Role within LHEES (strategy level)

70. We propose that local authorities would be required to undertake a strategy level socio-economic assessment, following the statutory guidance, in developing their LHEES. This assessment should demonstrate that the zones have been designated appropriately according to national and local objectives, including fuel poverty, and are consistent with neighbouring local authorities. The assessment should be publically available alongside the LHEES.

71. The strategy level socio-economic assessment would, along with the LHEES, be used by district heating developers, heat users, and surplus heat suppliers to inform their project plan / business cases / investment decisions.

72. The strategy level socio-economic assessment would also be used by an approvals body to help determine approval of LHEES, and by the local authority to monitor the impacts of implementation.

Role within district heating consenting process (project level)

73. We proposed that district heating developers would be required to undertake a project level socio-economic assessment and submit it as part of the application process for district heating consent. The local authority would use the project level socio-economic assessment submitted by the district heating developer to decide on district heating consent applications. It would also use assessments as part of the criteria to judge tenders.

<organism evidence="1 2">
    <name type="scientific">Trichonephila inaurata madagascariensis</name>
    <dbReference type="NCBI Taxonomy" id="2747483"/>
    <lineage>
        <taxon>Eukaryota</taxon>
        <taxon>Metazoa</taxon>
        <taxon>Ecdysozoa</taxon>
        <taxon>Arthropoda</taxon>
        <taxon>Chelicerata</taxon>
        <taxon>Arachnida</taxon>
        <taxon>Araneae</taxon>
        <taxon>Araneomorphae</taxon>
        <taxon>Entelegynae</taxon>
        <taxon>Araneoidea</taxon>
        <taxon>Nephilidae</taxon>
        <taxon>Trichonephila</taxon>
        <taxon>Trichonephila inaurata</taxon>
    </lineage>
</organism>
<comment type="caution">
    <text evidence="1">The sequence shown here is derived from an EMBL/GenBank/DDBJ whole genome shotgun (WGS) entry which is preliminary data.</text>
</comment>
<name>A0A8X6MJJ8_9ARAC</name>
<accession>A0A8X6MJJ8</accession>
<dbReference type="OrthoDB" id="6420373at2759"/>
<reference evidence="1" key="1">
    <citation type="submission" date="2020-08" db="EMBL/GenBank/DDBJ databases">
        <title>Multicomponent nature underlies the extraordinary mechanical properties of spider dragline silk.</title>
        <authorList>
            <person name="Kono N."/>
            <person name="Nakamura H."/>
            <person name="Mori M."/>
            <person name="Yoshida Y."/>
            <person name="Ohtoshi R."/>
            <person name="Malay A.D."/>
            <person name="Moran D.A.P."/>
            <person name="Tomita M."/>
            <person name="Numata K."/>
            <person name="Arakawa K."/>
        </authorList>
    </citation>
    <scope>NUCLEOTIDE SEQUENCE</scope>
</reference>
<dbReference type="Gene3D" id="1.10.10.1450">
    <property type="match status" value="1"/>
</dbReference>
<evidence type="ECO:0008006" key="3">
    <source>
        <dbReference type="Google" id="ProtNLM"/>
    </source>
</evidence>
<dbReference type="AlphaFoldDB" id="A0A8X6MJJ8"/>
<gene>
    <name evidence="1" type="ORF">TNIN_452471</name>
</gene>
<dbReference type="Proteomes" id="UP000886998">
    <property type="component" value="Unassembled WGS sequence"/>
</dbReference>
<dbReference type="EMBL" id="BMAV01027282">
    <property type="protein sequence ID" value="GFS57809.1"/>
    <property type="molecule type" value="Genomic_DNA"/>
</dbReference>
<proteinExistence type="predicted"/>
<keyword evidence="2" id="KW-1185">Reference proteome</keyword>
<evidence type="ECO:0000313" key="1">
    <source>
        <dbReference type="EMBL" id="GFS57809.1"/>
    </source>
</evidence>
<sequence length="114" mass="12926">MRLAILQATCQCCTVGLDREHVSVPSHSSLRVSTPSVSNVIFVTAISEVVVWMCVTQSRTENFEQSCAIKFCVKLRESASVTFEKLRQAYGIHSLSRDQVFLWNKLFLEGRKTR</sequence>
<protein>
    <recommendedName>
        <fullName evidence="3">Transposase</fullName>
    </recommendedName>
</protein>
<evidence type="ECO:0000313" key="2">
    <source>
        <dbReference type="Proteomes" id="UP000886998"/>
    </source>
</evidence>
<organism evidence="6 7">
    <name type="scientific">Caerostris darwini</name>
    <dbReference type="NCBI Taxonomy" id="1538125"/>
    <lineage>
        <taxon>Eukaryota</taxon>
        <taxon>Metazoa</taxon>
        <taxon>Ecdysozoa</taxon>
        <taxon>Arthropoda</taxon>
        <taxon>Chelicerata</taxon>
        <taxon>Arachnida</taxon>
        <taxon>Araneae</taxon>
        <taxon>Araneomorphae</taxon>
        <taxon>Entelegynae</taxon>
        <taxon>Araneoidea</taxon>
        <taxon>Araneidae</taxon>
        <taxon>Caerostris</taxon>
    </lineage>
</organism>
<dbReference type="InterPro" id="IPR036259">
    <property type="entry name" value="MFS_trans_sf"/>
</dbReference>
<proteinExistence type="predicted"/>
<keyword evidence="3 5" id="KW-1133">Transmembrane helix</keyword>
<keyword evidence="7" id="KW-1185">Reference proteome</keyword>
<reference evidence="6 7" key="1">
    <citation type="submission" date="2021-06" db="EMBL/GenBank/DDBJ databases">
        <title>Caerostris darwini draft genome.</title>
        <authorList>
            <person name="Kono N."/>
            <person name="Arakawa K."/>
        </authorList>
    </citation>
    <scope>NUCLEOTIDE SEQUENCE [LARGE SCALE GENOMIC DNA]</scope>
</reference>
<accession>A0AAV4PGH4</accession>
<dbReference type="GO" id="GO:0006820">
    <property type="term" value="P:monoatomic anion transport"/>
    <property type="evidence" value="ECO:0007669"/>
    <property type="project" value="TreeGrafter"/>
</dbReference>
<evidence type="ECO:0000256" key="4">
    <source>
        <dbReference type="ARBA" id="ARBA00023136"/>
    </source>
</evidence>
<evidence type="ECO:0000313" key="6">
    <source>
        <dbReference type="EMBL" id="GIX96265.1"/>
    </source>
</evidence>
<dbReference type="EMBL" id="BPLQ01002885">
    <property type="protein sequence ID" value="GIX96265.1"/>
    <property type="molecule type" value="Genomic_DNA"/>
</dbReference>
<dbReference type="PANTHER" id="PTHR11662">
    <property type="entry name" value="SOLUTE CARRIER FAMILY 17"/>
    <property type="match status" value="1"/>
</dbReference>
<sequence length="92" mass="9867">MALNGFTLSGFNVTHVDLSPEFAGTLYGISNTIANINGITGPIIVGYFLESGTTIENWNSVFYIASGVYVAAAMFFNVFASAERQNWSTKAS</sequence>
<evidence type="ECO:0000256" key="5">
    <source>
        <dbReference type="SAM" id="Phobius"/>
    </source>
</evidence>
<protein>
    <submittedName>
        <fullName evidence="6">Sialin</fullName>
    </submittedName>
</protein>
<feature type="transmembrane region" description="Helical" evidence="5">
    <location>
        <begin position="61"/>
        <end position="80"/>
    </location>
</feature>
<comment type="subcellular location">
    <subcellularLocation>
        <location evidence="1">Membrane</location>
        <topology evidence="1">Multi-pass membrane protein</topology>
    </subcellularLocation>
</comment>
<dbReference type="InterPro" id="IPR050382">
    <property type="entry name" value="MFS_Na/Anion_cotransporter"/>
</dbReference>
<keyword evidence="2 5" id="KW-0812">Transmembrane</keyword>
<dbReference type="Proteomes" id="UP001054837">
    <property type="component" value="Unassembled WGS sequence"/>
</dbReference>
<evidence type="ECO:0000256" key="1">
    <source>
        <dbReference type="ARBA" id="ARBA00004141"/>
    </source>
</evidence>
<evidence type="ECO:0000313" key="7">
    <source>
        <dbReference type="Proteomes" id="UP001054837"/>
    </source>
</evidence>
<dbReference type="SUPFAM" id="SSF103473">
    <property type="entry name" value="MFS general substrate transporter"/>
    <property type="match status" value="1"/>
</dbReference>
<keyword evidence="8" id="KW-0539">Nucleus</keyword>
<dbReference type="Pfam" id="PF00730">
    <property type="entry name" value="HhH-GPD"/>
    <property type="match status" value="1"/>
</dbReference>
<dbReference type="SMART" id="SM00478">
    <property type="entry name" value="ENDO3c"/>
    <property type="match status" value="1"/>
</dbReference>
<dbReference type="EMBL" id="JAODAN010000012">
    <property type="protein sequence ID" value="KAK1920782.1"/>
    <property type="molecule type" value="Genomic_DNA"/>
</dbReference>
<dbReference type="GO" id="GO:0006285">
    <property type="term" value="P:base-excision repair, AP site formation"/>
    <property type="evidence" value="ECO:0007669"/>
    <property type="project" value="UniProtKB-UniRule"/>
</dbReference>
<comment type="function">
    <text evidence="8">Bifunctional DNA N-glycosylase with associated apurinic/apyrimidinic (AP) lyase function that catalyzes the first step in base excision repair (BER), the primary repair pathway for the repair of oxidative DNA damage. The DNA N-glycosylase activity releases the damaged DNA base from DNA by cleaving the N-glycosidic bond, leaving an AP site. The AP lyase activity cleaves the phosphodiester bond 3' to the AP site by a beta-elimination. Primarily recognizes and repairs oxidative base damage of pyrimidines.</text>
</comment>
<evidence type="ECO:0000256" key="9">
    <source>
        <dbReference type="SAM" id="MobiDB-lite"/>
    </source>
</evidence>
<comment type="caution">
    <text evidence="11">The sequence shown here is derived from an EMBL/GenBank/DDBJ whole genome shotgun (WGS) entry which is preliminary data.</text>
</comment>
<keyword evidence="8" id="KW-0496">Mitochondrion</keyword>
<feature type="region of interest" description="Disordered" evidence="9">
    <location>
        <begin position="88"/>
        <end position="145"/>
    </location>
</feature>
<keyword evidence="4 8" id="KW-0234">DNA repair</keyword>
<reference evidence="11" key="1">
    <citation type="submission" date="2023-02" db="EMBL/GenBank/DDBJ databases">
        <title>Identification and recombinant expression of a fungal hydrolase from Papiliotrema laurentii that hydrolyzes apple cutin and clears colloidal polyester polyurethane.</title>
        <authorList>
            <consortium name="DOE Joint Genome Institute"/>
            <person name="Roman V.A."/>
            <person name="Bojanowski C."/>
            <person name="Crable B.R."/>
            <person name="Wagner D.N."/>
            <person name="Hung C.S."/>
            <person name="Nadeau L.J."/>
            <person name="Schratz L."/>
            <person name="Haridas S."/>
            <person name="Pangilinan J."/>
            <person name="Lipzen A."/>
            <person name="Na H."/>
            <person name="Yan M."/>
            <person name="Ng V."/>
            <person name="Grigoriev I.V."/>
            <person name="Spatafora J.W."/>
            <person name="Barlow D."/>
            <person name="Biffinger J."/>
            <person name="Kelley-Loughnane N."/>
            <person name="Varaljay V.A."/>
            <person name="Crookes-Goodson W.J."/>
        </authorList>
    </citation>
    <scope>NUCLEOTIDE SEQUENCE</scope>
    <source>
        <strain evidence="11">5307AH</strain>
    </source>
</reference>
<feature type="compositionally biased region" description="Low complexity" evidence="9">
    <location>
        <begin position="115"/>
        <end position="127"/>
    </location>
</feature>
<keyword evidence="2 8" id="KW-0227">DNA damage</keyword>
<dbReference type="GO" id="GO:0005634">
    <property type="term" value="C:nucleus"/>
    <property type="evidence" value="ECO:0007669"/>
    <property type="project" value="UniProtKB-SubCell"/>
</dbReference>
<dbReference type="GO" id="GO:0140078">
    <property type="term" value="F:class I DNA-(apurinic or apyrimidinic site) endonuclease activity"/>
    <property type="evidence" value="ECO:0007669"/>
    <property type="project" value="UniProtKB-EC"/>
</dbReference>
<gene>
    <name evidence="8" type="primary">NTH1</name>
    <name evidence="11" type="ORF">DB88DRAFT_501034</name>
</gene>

74. The project level socio-economic assessment would also be used within any appeals process (see Section 3.B) to help determine challenges to contracts and concessions awarded for projects.

Role for connecting heat users and surplus heat suppliers (building level)

75. We propose that building level socio-economic assessment would also be used by third parties to inform decisions to connect individual buildings to district heating schemes to take heat or supply surplus heat.

76. Where there is a dispute between these parties over connecting to a district heating scheme, we propose that any appointed mediation body (see Section 4.E) would use the building level socio-economic assessment in its determination.

Q5. What are your views on the proposals for socioeconomic assessment?

3.D Data for Local Heat & Energy Efficiency Strategies

Summary of previous consultation

Heat demand

77. In the previous consultation, we set out a scenario whereby local authorities would be supported in developing LHEES with the provision of national guidance and data sets, such as the Scotland Heat Map. We also set out where data on surplus heat from industrial sites could be made available to local authorities in supporting them with development of LHEES and in connecting industrial sites to district heating.

Surplus Heat

78. A scenario was described where industry would be required to make data on surplus heat available to public authorities. Scottish Environment Protection Agency ( SEPA) would use the data to investigate efficiency and onsite heat recovery, with data on remaining available heat (which could be exported), used by local authorities to inform the development of their LHEES.

Summary of consultation responses

Heat demand [22]

79. Respondents to the consultation commented that local authorities would need more data to develop LHEES than is currently available in Scotland's Heat Map and the Energy Performance Certificate ( EPC) Register, in particular, data on electricity and gas consumption. Potential sources of these data suggested included the Department of Business, Energy and Industrial Strategy ( BEIS), or network operators or suppliers (perhaps making use of SMART meter data).